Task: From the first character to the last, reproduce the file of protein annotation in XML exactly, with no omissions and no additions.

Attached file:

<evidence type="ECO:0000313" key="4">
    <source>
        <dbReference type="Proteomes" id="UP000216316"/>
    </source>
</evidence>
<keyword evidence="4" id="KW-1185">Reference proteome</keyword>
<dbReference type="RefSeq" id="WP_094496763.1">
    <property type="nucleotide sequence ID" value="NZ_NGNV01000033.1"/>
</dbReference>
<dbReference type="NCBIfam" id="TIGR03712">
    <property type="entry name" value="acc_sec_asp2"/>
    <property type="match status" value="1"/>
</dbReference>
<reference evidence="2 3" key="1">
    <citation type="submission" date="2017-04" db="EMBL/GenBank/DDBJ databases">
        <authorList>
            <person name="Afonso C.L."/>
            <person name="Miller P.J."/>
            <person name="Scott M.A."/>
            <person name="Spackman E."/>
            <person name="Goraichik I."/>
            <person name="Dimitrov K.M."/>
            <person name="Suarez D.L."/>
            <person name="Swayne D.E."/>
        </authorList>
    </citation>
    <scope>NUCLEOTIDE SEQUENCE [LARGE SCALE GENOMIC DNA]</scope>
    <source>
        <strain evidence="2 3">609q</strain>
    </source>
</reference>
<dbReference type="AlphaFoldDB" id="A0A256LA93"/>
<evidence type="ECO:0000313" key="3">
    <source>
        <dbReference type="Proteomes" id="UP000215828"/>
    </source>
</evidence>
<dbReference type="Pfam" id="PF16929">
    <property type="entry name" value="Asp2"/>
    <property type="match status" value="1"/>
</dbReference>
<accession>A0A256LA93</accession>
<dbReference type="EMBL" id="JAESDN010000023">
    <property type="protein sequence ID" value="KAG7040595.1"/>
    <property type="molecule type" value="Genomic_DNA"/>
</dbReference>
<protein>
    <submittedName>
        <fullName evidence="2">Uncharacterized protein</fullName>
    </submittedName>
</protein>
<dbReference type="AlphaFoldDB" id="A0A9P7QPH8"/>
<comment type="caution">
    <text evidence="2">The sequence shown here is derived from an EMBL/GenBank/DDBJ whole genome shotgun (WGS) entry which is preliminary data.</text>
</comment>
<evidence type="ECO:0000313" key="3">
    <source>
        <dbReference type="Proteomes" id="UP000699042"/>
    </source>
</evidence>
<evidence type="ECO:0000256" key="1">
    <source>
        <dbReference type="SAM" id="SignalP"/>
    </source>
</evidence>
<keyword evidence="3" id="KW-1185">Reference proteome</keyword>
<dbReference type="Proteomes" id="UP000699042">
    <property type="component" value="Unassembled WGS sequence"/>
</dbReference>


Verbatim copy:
<evidence type="ECO:0000313" key="4">
    <source>
        <dbReference type="Proteomes" id="UP000216316"/>
    </source>
</evidence>
<keyword evidence="4" id="KW-1185">Reference proteome</keyword>
<dbReference type="RefSeq" id="WP_094496763.1">
    <property type="nucleotide sequence ID" value="NZ_NGNV01000033.1"/>
</dbReference>
<dbReference type="NCBIfam" id="TIGR03712">
    <property type="entry name" value="acc_sec_asp2"/>
    <property type="match status" value="1"/>
</dbReference>
<reference evidence="2 3" key="1">
    <citation type="submission" date="2017-04" db="EMBL/GenBank/DDBJ databases">
        <authorList>
            <person name="Afonso C.L."/>
            <person name="Miller P.J."/>
            <person name="Scott M.A."/>
            <person name="Spackman E."/>
            <person name="Goraichik I."/>
            <person name="Dimitrov K.M."/>
            <person name="Suarez D.L."/>
            <person name="Swayne D.E."/>
        </authorList>
    </citation>
    <scope>NUCLEOTIDE SEQUENCE [LARGE SCALE GENOMIC DNA]</scope>
    <source>
        <strain evidence="2 3">609q</strain>
    </source>
</reference>
<dbReference type="AlphaFoldDB" id="A0A256LA93"/>
<evidence type="ECO:0000313" key="3">
    <source>
        <dbReference type="Proteomes" id="UP000215828"/>
    </source>
</evidence>
<dbReference type="Pfam" id="PF16929">
    <property type="entry name" value="Asp2"/>
    <property type="match status" value="1"/>
</dbReference>
<accession>A0A256LA93</accession>
<dbReference type="EMBL" id="JAESDN010000023">
    <property type="protein sequence ID" value="KAG7040595.1"/>
    <property type="molecule type" value="Genomic_DNA"/>
</dbReference>
<protein>
    <submittedName>
        <fullName evidence="2">Uncharacterized protein</fullName>
    </submittedName>
</protein>
<dbReference type="AlphaFoldDB" id="A0A9P7QPH8"/>
<comment type="caution">
    <text evidence="2">The sequence shown here is derived from an EMBL/GenBank/DDBJ whole genome shotgun (WGS) entry which is preliminary data.</text>
</comment>
<evidence type="ECO:0000313" key="3">
    <source>
        <dbReference type="Proteomes" id="UP000699042"/>
    </source>
</evidence>
<evidence type="ECO:0000256" key="1">
    <source>
        <dbReference type="SAM" id="SignalP"/>
    </source>
</evidence>
<keyword evidence="3" id="KW-1185">Reference proteome</keyword>
<dbReference type="Proteomes" id="UP000699042">
    <property type="component" value="Unassembled WGS sequence"/>
</dbReference>